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American Commanders

The American Continental Army was made up of most civilians who may have had some previous military training. For most of the war of revolution, the army had little or no formal training. George Washington knew he had problems with training and he sought out men, regardless of where they trained, to help.

General George Washington

American Commander George Washington

On August 20, 1781, George Washington began moving American and French forces south from New York to join Lafayette's American troops and engage Cornwallis at Yorktown. As supreme commander, he was responsible for coordinating the American and French wings of the army, as well as strategy and logistics. It was Washington's strategy that had gotten him in troubles in the past. Washington could hand the logistics of getting men and material from here to there, it was his strategic planning that caused problems. Nevertheless, his immediate subordinates and his troops adored the man. He was a genuine leader of men facing extreme dangers and hardships. Given the lack of support Washington received from congress, it is a miracle that Washington could hold the Continental Army together.

In early 1781 Washington was facing a dire situation. He was in an almost no win position. His army in the south had been decimated by superior British forces. His army in the north where he was in direct control, had been sitting idle for the last couple years. He had neither the men or supplies to mount a successful assault against the British holding New York City. The long promised support from the French allies had failed to materialize yet. Plus, one of his top generals had become a traitor and tried to hand over the American fort at West Point. So enraged was Washington at Benedict Arnold's treason, that he sent some 3,000 men under the command of the young, self-proclaimed volunteer French general, Marquis de Lafayette, to try and capture Arnold who was thought to be in Virginia.

Congress had promised him help, but there had been little. Congress had told him that the French were going to help with money, arms and men, but so far, there had been little of that too. The winter of 1780 had been an especially hard winter, colder and harsher than anything on record. His men were starving and freezing. In January 1781, Washington lost six regiments of Pennsylvania militia when they mutinied for lack of basic supplies and pay.


After the victory at Yorktown, Washington took part of the Continental troops and returned to New York. Washington and the Continental Army then kept a watch over British forces in New York City as the diplomats negotiated an end to the war. On December 23, 1783, the day the last British troops left New York, Washington returned his commission to Congress and (temporarily) retired from public life.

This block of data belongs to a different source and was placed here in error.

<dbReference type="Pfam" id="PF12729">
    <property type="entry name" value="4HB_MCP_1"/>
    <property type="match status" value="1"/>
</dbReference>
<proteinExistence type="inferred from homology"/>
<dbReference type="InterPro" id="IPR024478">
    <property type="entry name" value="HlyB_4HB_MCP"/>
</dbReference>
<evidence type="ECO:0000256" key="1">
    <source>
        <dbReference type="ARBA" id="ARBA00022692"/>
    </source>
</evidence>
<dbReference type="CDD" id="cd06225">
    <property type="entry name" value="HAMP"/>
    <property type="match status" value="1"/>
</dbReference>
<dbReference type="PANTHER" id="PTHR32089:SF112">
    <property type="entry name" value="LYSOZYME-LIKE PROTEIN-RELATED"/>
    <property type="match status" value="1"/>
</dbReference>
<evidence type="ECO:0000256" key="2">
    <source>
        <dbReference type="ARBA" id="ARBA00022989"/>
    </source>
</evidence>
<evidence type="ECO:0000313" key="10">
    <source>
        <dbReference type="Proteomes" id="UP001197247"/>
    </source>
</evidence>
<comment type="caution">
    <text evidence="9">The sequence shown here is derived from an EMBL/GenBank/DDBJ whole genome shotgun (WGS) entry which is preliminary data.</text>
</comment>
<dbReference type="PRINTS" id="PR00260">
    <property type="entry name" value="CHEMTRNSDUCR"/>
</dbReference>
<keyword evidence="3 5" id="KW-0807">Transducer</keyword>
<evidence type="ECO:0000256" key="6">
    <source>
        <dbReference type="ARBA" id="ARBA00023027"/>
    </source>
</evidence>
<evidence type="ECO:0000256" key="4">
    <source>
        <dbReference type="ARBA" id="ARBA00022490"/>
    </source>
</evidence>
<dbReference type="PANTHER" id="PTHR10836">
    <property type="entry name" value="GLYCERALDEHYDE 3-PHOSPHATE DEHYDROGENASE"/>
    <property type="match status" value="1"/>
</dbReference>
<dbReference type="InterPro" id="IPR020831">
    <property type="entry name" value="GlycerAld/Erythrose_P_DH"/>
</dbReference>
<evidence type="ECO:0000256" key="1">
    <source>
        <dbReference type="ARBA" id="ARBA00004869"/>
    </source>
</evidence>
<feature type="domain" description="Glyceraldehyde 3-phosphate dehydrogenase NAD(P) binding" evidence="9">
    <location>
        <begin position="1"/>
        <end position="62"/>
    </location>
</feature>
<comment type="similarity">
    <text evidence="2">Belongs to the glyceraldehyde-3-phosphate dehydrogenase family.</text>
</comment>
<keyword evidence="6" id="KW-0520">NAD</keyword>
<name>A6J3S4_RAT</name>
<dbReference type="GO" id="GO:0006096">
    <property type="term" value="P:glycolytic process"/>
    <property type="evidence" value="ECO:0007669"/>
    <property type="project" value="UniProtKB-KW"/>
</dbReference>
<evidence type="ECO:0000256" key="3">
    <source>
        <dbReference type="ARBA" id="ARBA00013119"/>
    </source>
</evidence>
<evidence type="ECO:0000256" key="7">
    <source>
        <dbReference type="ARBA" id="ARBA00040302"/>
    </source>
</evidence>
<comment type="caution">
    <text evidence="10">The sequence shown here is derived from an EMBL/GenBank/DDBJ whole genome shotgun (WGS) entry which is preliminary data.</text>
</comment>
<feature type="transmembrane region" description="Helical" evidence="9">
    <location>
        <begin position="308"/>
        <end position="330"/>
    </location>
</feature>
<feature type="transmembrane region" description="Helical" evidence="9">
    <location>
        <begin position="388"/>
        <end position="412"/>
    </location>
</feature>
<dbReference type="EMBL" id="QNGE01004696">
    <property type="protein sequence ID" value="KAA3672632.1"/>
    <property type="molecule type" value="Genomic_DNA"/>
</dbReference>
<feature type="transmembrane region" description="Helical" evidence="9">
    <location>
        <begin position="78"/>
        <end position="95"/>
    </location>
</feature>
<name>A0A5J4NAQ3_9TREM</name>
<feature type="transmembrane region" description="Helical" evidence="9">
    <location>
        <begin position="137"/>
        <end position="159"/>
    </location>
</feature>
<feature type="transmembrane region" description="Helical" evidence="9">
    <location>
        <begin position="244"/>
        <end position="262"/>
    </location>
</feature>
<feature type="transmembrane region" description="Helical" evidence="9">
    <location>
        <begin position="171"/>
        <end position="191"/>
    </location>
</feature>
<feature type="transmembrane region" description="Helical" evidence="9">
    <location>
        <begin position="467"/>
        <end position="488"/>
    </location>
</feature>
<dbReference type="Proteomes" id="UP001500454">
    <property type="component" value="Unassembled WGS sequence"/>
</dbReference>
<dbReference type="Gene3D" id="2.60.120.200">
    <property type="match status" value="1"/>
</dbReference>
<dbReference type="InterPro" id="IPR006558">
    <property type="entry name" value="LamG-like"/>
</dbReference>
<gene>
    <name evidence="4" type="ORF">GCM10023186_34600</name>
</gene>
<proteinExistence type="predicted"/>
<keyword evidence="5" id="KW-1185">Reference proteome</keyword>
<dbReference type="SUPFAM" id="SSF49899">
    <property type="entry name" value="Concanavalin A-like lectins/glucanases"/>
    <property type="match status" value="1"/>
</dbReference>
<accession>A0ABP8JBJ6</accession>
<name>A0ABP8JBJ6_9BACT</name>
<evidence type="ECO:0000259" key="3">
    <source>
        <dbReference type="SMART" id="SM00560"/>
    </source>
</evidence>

Marquis Lafayette

Gilbert du Motier, marquis de Lafayette

The idea of freedom and liberty so moved the 19 year old Marie-Joseph-Paul-Yves-Roch-Gilbert du Motier de Lafayette in early 1777, that he bought a ship and sailed for America to take part in the American Revolution. Offering to serve at his own expense. He had contracted with the American commissioner to France to become a major general in the Continental army upon his arrival in America. However, upon his arrival in Philadelphia Lafayette found his commission invalid. Rather than fight the bureaucracy, he volunteered to work George Washington's staff where he quickly became close friends with the general. A few months later the bureaucracy of Congress would approve Lafayette's commission.

He received a leg wound in the Battle of Brandywine. After recovering from this wound Washington gave him command of the Virginia army. In January 1779, Lafayette was granted a leave of absence and sailed back to France where he helped lay the groundwork for a French expeditionary force to come to America. It was his efforts that helped convince the older, more experienced Rochambeau to lead the force in America.

In April 1780, Lafayette returned to America to resume his command of the Virginia army. When Washington learned that Benedict Arnold was thought to be in Virginia, commanding some 1000 British soldiers, he requested Lafayette to do his best in capturing the traitor. While leading the search in Virginia, Lafayette encountered the British General Cornwallis who had taken over the British plan of destroying America's breadbasket in Virginia.

Lafayette, although he had many fewer men, was able to dog Cornwallis throughout the summer months of 1781. When command the Continental forces in Virginia in 1781. Lafayette became one of three division commanders in the American army during the Yorktown campaign.

After Cornwallis' surrender in October, Lafayette returned to France and went on to serve in the French army. He also continued to advance American interests in France by assisting the U.S. minister to France, Thomas Jefferson, with several economic and political matters.

In 1824, Lafayette returned to the United States for a year long triumphant tour that included a stop at Yorktown. It was reported that Lafayette was met by "demonstrations of frenzied enthusiasm without precedent or parallel in American history."